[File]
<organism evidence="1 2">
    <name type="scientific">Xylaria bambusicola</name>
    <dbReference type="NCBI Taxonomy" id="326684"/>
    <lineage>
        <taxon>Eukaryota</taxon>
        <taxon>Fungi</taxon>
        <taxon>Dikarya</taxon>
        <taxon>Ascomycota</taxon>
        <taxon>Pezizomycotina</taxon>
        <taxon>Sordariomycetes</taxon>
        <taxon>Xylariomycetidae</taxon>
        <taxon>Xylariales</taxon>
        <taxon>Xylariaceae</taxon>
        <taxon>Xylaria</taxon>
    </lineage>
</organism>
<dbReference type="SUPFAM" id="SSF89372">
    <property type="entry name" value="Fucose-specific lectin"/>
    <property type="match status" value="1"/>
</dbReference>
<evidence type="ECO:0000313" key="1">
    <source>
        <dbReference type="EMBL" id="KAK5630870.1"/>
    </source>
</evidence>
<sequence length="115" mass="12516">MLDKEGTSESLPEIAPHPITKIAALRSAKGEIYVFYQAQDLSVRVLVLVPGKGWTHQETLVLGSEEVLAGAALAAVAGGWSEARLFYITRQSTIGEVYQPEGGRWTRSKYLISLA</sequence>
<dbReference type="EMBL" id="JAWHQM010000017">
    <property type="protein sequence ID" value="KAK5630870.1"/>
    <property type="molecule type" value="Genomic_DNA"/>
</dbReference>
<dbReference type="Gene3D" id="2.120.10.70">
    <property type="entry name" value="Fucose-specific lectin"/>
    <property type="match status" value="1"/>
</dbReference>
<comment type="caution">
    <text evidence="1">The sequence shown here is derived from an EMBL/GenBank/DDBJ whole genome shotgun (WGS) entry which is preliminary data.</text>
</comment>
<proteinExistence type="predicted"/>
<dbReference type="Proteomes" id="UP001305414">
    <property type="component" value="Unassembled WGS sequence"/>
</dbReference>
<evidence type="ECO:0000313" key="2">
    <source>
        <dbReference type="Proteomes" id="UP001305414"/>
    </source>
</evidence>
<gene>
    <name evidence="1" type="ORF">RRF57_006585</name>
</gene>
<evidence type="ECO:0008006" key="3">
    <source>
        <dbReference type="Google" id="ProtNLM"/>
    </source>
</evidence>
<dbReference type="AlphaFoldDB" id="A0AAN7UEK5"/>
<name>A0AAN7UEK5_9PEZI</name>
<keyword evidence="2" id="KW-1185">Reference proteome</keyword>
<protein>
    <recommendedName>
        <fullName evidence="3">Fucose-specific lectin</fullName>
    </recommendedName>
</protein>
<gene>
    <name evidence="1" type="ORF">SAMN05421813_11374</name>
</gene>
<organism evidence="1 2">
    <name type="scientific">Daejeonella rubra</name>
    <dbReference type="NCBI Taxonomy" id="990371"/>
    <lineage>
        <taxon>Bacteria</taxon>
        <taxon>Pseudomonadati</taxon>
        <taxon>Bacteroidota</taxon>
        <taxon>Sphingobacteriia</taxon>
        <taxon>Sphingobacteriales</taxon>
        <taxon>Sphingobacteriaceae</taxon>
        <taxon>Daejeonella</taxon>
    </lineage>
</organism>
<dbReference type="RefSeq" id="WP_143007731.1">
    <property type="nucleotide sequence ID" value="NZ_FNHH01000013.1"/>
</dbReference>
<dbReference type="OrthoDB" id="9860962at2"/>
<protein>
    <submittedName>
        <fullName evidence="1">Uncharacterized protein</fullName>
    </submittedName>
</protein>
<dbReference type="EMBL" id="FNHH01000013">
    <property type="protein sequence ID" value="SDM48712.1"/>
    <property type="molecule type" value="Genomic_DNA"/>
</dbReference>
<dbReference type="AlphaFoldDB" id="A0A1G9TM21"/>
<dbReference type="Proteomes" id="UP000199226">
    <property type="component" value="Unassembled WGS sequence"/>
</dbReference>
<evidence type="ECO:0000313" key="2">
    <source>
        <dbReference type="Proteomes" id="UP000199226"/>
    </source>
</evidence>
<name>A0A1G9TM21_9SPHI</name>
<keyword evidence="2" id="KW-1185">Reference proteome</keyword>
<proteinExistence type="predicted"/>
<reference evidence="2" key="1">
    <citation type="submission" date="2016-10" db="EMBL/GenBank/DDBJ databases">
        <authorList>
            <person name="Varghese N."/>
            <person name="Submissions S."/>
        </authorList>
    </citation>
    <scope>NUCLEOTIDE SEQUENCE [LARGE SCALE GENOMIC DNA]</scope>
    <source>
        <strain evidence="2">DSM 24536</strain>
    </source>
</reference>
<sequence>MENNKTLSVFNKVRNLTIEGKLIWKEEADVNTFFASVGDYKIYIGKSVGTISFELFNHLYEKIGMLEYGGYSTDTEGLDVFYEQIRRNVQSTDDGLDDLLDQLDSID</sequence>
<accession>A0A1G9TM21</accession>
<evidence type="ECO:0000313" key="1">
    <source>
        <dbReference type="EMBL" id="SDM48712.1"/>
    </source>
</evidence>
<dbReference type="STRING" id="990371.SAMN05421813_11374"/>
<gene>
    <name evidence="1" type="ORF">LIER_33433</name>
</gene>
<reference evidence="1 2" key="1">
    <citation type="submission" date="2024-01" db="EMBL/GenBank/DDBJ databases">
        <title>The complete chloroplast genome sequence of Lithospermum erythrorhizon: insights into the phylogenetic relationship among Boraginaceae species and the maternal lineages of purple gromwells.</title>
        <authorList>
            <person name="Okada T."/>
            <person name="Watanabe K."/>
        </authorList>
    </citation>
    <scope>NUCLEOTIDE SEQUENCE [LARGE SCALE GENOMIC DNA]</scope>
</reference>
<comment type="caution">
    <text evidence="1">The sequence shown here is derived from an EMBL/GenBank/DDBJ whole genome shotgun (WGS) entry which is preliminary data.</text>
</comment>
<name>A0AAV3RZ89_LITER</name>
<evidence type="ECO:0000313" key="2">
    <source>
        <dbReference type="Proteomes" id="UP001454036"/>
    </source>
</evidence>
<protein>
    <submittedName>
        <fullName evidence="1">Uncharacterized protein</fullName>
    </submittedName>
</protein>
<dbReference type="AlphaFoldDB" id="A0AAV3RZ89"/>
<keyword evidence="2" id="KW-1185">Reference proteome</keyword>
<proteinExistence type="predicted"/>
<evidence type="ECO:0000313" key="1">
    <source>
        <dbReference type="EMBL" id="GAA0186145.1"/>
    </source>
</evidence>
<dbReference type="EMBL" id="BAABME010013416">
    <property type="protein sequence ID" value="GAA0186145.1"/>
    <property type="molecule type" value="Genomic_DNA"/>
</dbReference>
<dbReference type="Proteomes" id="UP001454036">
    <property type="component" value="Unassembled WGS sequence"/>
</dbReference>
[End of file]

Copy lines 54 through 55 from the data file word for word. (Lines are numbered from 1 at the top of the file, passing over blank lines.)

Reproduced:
</evidence>
<dbReference type="AlphaFoldDB" id="A0AAN7UEK5"/>